C+R Guides Future Market Researchers at High School Career Fair
Research Director, Quantitative Research
“So, what exactly do you do?”
That’s the question we received again and again from Holy Trinity High School students when we attended their recent career fair. It’s a good question: market research is neither as widely known nor as self-explanatory as some of the other professions that were on display at the fair. But C+R is committed to exposing young people to the field and getting them excited about college; so, it’s also a question that we were prepared to handle. We used engaging demonstrations – an example of an online qualitative platform and a quantitative survey created just for the students to interact with – to show students what, exactly, we do.
After we answered the students’ questions and showed them our demonstrations, we explained the implications of our work. Students
seemed especially intrigued when we shared our experiences with seeing new ideas go from a concept to a finished product on store shelves, or watching an advertisement develop from a rough sketch to a polished spot in constant rotation. We think our industry is pretty cool. So we weren’t surprised when several students expressed interest in learning more. Some even mentioned that market research sounded like an industry they could see themselves enjoying, or that it fits nicely with their general interest in marketing and business.
At C+R, we understand how beneficial career fairs are for high school students – they expose students to a variety of different professions, including ones like market research that they had never thought about before. Career fairs also help them think about what steps they need to take to get the job they want. One of the things we really like about the Holy Trinity Career Fair is that it’s open to all students, not just juniors and seniors. We know that the earlier students start thinking about college and beyond, the more they can set themselves up for success.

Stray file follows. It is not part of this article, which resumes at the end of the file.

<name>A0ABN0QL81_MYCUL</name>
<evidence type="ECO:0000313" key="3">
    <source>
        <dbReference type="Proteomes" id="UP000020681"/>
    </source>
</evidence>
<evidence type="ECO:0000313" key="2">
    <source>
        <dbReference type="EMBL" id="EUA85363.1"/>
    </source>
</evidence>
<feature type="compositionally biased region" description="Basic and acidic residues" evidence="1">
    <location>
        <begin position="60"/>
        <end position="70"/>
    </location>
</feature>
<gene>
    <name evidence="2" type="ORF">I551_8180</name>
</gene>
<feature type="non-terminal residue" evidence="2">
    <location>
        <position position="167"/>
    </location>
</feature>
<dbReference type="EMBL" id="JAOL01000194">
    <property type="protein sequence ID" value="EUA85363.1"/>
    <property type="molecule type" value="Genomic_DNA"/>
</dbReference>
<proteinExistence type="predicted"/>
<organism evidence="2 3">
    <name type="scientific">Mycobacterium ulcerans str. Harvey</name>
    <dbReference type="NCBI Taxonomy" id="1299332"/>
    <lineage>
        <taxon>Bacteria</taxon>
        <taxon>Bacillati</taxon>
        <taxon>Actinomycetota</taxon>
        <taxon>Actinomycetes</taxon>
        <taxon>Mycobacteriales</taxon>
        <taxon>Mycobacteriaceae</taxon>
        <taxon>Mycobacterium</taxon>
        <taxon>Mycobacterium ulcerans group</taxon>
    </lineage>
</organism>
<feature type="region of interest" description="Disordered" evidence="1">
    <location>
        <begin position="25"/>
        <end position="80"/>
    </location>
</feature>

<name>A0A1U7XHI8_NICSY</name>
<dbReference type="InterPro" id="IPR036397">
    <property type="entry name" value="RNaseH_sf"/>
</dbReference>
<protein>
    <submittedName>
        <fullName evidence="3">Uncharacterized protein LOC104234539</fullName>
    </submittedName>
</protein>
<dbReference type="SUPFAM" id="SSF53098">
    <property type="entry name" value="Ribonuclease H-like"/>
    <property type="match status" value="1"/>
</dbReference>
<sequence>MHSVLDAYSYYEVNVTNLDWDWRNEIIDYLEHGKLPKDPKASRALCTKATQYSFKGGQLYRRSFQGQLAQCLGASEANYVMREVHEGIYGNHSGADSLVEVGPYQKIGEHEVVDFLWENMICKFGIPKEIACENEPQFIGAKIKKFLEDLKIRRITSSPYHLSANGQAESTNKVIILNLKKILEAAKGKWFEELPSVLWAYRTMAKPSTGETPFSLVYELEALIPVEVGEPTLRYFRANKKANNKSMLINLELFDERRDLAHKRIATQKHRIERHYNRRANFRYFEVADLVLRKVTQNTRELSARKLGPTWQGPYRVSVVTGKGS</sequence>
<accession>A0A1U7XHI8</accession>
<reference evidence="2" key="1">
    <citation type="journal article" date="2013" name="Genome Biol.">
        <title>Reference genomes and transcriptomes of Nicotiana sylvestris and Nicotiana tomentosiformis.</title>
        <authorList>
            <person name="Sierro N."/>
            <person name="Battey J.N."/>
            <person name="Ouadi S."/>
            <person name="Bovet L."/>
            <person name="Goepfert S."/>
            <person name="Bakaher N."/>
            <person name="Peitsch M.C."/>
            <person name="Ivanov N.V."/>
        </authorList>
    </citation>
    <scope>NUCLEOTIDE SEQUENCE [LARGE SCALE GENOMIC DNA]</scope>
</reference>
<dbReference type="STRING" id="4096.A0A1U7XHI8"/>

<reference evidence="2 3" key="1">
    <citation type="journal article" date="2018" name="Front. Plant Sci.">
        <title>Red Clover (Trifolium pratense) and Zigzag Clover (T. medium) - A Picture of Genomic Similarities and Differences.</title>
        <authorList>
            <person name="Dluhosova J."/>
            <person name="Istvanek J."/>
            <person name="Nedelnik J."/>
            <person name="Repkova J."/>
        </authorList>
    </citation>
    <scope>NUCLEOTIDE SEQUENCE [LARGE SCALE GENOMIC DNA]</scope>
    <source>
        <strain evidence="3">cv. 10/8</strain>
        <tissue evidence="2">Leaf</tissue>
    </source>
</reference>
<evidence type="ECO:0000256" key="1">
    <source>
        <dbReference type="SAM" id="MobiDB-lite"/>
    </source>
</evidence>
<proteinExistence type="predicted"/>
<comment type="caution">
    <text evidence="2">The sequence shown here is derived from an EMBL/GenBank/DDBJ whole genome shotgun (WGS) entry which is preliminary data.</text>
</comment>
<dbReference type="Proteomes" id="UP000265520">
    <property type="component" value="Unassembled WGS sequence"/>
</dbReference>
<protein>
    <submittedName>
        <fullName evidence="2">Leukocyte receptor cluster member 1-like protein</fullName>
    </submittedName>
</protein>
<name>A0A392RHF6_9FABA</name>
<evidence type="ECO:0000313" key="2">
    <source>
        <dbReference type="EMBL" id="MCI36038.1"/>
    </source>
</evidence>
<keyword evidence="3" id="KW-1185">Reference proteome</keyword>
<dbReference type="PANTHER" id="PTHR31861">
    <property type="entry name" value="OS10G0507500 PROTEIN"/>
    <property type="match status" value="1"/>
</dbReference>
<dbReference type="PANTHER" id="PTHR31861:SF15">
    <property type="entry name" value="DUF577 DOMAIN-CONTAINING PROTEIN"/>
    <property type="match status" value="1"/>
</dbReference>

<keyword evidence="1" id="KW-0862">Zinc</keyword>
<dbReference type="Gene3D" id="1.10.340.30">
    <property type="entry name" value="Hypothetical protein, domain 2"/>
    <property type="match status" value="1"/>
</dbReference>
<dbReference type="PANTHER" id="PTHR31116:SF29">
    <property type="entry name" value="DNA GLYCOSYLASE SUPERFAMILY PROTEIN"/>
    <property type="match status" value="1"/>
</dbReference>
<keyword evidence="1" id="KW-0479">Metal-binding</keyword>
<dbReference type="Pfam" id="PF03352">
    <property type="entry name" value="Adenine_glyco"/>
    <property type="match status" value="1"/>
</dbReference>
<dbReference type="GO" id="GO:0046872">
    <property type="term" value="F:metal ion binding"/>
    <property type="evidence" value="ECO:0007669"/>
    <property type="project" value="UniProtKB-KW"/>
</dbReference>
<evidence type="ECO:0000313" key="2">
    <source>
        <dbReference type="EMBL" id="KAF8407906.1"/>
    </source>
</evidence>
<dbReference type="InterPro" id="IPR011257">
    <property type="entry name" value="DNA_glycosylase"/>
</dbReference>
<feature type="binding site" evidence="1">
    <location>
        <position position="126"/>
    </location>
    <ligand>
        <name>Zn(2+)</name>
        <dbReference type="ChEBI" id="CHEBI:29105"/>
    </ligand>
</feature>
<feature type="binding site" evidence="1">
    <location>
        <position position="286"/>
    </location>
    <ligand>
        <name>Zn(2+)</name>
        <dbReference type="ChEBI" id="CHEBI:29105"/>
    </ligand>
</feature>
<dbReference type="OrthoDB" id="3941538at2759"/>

C+R strives to help motivate young people to attend college and prepare for their careers in a variety of ways – not just by attending college fairs. Many employees at C+R participate in the iMentor program where they mentor high school students in preparing for college. We also participate in a work study program where a high school intern works in our Chicago office 1-2 times a week. As she helps with administrative tasks, she gets exposure to the market research industry as well as the day-to-day routine of working in any office environment. Programs like these can help students narrow down what they are interested in and what they are not interested in before they feel like it is too late to explore other options after they graduate.
Interestingly, many of the students we spoke with at the career fair already seemed set on a career. Some had a general idea of what they wanted to do, while others mentioned specific college and job paths. Those students might not be future market researchers, but we’re glad we got to share a little about our industry with them anyway. One thing we’ve learned from working on projects for a wide variety of clients is that it’s rewarding to learn about other industries – we hope these students felt the same way.